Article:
6. The bias for global stocks remains upward.
The global economic environment is accelerating, with the International
Monetary Fund recently upgrading its expectations for global growth. U.S.
growth also appears to be improving (after all, the jobs report that
triggered the jitters was a positive one, showing job gains above
expectations). The Atlanta Fed GDP Now Model recently forecasted 5.4% GDP
growth in the first quarter of 2018; while this seems too high, in my view,
it certainly suggests an improving growth environment. Earnings season has
been positive as well, and earnings are expected to improve this year.
Don’t panic – prepare
In summary, I believe this more volatile and tumultuous market environment
will continue, but stocks may not just experience downward volatility – I
expect upward volatility as well. In addition, we should expect higher
volatility not just in equities, but also in the fixed income market.
Finally, Deutsche Bank’s warning about the possibility of “asset contagion”
should not be ignored. Global markets are tightly interconnected, and it
would not be a surprise to see sell-offs in some assets or regions infect
We also must recognize that the dramatic reaction to signs of inflation in
the U.S. could happen again this year – that’s part of being in a rising
rate environment. It could also happen elsewhere. Consider that the
European Central Bank (ECB) has started to slowly normalize monetary policy
through tapering. The assumption by markets has been that ECB normalization
will be very gradual because inflation is so low – similar to the
assumption that has been made about the Fed. While it seems likely that
European inflation will remain low and that normalization will be very
gradual, that situation could change – just as it appears to be changing in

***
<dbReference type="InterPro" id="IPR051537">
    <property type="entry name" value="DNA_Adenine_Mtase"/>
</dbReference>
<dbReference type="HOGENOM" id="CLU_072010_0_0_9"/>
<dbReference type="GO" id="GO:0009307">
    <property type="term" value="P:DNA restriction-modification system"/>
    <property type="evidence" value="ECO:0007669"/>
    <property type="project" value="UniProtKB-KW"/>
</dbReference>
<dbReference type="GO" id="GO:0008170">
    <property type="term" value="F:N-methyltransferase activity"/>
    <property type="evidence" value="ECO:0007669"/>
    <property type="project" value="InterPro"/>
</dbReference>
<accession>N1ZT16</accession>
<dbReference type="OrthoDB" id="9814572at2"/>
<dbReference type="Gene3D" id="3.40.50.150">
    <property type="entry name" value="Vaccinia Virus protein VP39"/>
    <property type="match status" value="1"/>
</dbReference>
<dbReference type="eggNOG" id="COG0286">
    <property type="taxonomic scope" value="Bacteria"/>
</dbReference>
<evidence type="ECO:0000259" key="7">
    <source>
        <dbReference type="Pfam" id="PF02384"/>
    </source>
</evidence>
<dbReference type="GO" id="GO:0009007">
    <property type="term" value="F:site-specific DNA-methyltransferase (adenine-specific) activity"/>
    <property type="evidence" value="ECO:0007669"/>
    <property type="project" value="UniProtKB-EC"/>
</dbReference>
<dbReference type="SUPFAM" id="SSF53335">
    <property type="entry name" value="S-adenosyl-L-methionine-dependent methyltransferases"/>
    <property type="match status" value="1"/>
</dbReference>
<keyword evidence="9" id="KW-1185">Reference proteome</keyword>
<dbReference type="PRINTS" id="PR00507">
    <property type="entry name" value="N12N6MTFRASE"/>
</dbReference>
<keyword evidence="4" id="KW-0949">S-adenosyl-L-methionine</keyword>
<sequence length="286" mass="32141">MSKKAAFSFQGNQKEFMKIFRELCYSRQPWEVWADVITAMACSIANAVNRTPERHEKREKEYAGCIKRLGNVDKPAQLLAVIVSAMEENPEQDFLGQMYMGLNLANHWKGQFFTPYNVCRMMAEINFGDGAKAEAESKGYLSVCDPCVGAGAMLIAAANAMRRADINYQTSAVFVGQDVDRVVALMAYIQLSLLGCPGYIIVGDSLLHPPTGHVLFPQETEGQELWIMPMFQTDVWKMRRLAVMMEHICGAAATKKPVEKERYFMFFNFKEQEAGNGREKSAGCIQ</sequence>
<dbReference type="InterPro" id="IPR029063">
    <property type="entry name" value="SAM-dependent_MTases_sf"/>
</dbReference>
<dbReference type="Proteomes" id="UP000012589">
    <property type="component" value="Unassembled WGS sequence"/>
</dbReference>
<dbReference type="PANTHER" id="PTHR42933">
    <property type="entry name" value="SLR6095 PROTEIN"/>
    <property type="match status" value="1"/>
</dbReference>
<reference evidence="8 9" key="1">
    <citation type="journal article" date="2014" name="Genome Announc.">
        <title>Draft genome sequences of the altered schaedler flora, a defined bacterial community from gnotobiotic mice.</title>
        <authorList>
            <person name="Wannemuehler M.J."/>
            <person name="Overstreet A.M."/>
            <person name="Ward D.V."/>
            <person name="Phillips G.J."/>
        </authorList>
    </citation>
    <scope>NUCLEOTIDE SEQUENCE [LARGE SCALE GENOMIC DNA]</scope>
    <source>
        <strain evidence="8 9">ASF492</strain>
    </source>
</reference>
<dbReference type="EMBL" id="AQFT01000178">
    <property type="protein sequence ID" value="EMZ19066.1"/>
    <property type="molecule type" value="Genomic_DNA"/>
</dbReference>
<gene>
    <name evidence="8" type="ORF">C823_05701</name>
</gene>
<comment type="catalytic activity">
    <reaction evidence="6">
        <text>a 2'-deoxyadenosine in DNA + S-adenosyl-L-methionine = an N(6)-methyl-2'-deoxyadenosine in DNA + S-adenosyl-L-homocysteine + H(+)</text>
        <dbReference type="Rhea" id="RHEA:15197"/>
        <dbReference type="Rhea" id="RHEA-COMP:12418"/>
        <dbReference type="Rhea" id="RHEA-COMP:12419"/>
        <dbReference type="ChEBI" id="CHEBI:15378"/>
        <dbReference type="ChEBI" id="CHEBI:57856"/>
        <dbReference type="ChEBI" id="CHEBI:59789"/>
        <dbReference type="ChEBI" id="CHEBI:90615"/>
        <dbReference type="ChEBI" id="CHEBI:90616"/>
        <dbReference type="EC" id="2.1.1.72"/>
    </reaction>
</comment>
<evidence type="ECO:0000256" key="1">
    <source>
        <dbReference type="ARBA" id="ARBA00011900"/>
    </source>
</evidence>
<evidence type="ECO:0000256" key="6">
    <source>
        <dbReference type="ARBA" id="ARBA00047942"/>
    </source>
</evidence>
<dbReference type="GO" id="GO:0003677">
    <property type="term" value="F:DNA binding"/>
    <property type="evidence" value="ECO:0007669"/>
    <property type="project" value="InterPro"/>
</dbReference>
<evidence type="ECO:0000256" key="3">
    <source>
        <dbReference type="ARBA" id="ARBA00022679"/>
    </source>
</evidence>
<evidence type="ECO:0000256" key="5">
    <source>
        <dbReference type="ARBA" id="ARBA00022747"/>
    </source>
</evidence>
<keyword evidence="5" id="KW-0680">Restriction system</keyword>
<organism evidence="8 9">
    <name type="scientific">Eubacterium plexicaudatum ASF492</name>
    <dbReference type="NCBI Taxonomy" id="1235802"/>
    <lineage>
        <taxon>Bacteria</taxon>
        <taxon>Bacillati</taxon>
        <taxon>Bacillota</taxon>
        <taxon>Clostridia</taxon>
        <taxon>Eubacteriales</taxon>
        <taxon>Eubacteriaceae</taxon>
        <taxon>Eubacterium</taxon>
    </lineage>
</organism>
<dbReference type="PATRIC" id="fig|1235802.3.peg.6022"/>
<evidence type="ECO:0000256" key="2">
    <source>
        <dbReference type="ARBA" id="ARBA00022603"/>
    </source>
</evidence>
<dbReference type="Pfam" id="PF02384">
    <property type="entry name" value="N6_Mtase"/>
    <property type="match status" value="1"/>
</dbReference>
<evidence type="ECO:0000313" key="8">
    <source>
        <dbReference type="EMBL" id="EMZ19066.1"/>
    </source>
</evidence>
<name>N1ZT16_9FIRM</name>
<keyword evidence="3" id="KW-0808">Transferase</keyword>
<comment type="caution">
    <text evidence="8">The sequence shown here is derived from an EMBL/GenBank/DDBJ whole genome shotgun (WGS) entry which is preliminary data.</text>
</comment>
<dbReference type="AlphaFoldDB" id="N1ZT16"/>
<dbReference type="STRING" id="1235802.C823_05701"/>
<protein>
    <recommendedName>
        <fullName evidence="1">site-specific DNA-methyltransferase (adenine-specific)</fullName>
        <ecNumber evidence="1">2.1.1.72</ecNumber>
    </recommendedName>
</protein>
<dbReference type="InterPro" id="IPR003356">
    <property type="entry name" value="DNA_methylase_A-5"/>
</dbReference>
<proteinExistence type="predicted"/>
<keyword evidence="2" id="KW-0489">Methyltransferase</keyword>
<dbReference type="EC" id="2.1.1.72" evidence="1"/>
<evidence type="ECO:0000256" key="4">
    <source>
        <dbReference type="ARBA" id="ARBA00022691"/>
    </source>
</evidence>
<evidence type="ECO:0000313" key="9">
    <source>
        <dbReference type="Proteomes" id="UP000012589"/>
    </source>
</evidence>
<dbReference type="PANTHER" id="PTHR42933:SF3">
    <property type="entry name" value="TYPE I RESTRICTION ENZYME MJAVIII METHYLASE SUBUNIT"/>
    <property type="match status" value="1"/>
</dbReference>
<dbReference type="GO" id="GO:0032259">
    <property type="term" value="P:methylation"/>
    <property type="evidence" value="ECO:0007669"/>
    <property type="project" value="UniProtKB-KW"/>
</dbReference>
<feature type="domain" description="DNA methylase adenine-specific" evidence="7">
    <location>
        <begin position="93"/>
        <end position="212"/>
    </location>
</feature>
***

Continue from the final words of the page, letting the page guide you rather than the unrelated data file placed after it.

And so we need to be aware of the risks – but we shouldn’t let those risks
scare us away from markets. Keep in mind these key long-term investing
* Maintain broad diversification. For many investors, this
could include not only stocks and bonds, but also an allocation to
* Don’t be scared and don’t be impulsive. Be disciplined
no matter what the market environment, and keep saving and investing
according to your long-term plan.
1. Source: FactSet Research Systems. Data listed for Jan. 29, 2018, and
Feb. 2, 2018.
2. Source: Bloomberg L.P.
is Global Market Strategist at Invesco.
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Notes and Disclaimer
© 2018 by Fund Library. All rights reserved. Reproduction in whole or in
part by any means without prior written permission is prohibited. This
article first appeared in the
The Chicago Fed’s National Financial Conditions Index (NFCI) provides a
comprehensive weekly update on US financial conditions.
Asset contagion refers to the chain reaction that can happen when a fall in
one asset class leads to a fall in other asset classes.
Diversification does not guarantee a profit or eliminate the risk of loss.
Alternative products typically hold more nontraditional investments and
employ more complex trading strategies, including hedging and leveraging
through derivatives, short selling and opportunistic strategies that change
with market conditions. Investors considering alternatives should be aware
of their unique characteristics and additional risks from the strategies
they use. Like all investments, performance will fluctuate. You can lose
The opinions referenced above are those of Kristina Hooper as of Feb. 5,
2018. These comments should not be construed as recommendations, but as an
illustration of broader themes. Forward-looking statements are not
guarantees of future results. They involve risks, uncertainties and
assumptions; there can be no assurance that actual results will not differ
materially from expectations.
© 2018 Invesco Ltd. All rights reserved. Used with permission.